CRM Software is designed for managers and marketing teams that need visibility over activities. Salespeople on the other hand see it as a constraint which doesn’t really help them with their daily workflow. The CRM is often updated right before a sales meeting instead of when the reps are interacting with clients or prospecting. That’s why you’ll hear questions like, “Did you update the CRM?” instead of “Was the CRM helpful?”

3. Market Dominance

A lot of markets are quite concentrated. You’ll find a single company owning the lion’s share of a market for a given product or service. If we’re talking search engines, then Google is the big fish. If it’s beverages, then Coca-Cola and Pepsi have the market covered. Well, turns out that the CRM industry is no different. Here, salesforce is the clear dominating force. A whopping 1/3 of CRMs use Salesforce with only a few other giants combining with it to usurp 75% of the market share.

With such dominating power, many companies follow suit before realizing that the CRM isn’t exactly right for their needs. Challenging the status quo is never easy – especially not when the market dominance is unquestionable. Turning your back on behemoths like Salesforce takes a lot of faith. But it’s necessary if the system won’t satisfy all your professional needs. If you’re not satisfied with your current CRM, it’s smarter to rip the band aid off and find a better alternative. Or at least one that’s more suited to your organization’s needs.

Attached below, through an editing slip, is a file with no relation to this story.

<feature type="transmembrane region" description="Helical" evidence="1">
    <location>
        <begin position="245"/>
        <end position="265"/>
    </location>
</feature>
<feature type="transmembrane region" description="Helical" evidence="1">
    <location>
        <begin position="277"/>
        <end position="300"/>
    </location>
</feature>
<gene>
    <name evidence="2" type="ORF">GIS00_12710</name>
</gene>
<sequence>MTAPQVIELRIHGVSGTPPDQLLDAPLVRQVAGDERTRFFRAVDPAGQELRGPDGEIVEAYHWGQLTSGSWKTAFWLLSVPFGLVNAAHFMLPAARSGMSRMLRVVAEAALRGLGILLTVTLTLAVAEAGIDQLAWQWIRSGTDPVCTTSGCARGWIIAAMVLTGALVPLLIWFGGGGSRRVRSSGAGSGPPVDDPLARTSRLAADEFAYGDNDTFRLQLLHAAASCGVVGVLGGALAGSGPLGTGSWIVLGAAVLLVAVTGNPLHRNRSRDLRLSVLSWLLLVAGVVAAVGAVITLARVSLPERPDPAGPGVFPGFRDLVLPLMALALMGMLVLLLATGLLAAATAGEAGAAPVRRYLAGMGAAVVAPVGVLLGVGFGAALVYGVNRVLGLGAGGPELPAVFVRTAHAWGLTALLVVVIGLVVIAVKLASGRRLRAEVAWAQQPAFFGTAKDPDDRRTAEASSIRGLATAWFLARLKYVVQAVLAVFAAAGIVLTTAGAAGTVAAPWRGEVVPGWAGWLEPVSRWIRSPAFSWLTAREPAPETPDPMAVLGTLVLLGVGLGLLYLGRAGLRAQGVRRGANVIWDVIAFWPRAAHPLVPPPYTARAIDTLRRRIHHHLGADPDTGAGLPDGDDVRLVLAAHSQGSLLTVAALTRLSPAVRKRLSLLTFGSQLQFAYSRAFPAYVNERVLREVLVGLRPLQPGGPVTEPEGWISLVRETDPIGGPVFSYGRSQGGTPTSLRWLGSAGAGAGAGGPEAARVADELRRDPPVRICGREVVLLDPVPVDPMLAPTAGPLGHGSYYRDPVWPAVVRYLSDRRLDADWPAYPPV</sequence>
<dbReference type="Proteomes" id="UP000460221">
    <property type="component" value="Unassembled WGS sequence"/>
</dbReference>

4. Lack of Training

As opposed to investing heavily in training and customization processes, a lot of companies simply purchase a CRM and ask employees to figure things out on their own. As a result, employees focus on navigating their way through complex systems often overwhelmed by the number of features and new tech. After a while, most of them would rather resort to old method such as working with spreadsheets.

After all, they seem easier than navigating through the complicated, unchartered waters of CRMs. Even if a few companies take the initiative and develop solid training programs for their employees to boost adoption rates, there’s another challenge. Traditional system education methods are just not suited for the digital world anymore. They’ll only set your teams up for failure.

5. Status Quo's Good Enough

According to Horowitz’s book, innovations that only offer a less than 3x improvement are highly unlikely to motivate any adoption. His argument is that it new technology must offer a 10x improvement for people to find sufficient motivation to use it.

Despite low CRM adoption rates, approximately 75% of companies and businesses still intend to keep on utilizing their existing systems. This clearly shows that there are few products on the market offering credible and tangible improvements worthy of a 10x magnitude.